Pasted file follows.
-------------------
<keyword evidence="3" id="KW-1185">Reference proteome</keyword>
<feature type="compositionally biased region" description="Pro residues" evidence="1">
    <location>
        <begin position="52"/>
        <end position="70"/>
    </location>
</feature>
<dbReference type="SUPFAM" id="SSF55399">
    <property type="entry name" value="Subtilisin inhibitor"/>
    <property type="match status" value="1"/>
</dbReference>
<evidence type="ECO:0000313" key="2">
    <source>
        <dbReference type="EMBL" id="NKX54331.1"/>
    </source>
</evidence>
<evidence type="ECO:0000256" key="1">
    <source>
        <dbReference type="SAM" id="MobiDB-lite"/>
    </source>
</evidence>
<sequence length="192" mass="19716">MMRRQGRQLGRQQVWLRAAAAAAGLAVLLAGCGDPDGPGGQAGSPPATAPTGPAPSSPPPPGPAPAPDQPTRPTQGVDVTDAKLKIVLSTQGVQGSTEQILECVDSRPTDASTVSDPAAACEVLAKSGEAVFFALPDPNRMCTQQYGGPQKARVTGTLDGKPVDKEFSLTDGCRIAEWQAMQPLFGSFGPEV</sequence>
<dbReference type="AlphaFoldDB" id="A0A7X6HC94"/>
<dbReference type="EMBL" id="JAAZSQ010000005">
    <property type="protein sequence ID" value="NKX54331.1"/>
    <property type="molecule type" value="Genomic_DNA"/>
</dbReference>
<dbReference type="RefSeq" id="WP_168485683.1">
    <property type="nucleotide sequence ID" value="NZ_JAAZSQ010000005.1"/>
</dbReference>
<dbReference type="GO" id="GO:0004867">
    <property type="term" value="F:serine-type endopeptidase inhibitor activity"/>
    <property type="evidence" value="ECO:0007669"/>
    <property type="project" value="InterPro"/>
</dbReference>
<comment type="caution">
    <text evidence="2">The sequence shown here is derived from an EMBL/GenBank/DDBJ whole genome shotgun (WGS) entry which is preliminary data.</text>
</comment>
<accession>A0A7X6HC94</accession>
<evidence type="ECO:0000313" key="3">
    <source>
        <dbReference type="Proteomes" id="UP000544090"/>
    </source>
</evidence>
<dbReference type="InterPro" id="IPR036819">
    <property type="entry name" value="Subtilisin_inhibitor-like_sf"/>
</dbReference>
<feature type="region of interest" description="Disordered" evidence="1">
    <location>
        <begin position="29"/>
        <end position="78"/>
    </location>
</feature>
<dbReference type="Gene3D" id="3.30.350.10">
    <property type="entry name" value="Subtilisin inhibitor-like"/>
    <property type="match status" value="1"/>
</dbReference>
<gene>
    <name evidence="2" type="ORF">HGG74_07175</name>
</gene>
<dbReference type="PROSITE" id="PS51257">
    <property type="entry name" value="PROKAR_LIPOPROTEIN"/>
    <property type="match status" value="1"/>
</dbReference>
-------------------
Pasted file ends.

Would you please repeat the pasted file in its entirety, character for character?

<keyword evidence="3" id="KW-1185">Reference proteome</keyword>
<feature type="compositionally biased region" description="Pro residues" evidence="1">
    <location>
        <begin position="52"/>
        <end position="70"/>
    </location>
</feature>
<dbReference type="SUPFAM" id="SSF55399">
    <property type="entry name" value="Subtilisin inhibitor"/>
    <property type="match status" value="1"/>
</dbReference>
<evidence type="ECO:0000313" key="2">
    <source>
        <dbReference type="EMBL" id="NKX54331.1"/>
    </source>
</evidence>
<evidence type="ECO:0000256" key="1">
    <source>
        <dbReference type="SAM" id="MobiDB-lite"/>
    </source>
</evidence>
<sequence length="192" mass="19716">MMRRQGRQLGRQQVWLRAAAAAAGLAVLLAGCGDPDGPGGQAGSPPATAPTGPAPSSPPPPGPAPAPDQPTRPTQGVDVTDAKLKIVLSTQGVQGSTEQILECVDSRPTDASTVSDPAAACEVLAKSGEAVFFALPDPNRMCTQQYGGPQKARVTGTLDGKPVDKEFSLTDGCRIAEWQAMQPLFGSFGPEV</sequence>
<dbReference type="AlphaFoldDB" id="A0A7X6HC94"/>
<dbReference type="EMBL" id="JAAZSQ010000005">
    <property type="protein sequence ID" value="NKX54331.1"/>
    <property type="molecule type" value="Genomic_DNA"/>
</dbReference>
<dbReference type="RefSeq" id="WP_168485683.1">
    <property type="nucleotide sequence ID" value="NZ_JAAZSQ010000005.1"/>
</dbReference>
<dbReference type="GO" id="GO:0004867">
    <property type="term" value="F:serine-type endopeptidase inhibitor activity"/>
    <property type="evidence" value="ECO:0007669"/>
    <property type="project" value="InterPro"/>
</dbReference>
<comment type="caution">
    <text evidence="2">The sequence shown here is derived from an EMBL/GenBank/DDBJ whole genome shotgun (WGS) entry which is preliminary data.</text>
</comment>
<accession>A0A7X6HC94</accession>
<evidence type="ECO:0000313" key="3">
    <source>
        <dbReference type="Proteomes" id="UP000544090"/>
    </source>
</evidence>
<dbReference type="InterPro" id="IPR036819">
    <property type="entry name" value="Subtilisin_inhibitor-like_sf"/>
</dbReference>
<feature type="region of interest" description="Disordered" evidence="1">
    <location>
        <begin position="29"/>
        <end position="78"/>
    </location>
</feature>
<dbReference type="Gene3D" id="3.30.350.10">
    <property type="entry name" value="Subtilisin inhibitor-like"/>
    <property type="match status" value="1"/>
</dbReference>
<gene>
    <name evidence="2" type="ORF">HGG74_07175</name>
</gene>
<dbReference type="PROSITE" id="PS51257">
    <property type="entry name" value="PROKAR_LIPOPROTEIN"/>
    <property type="match status" value="1"/>
</dbReference>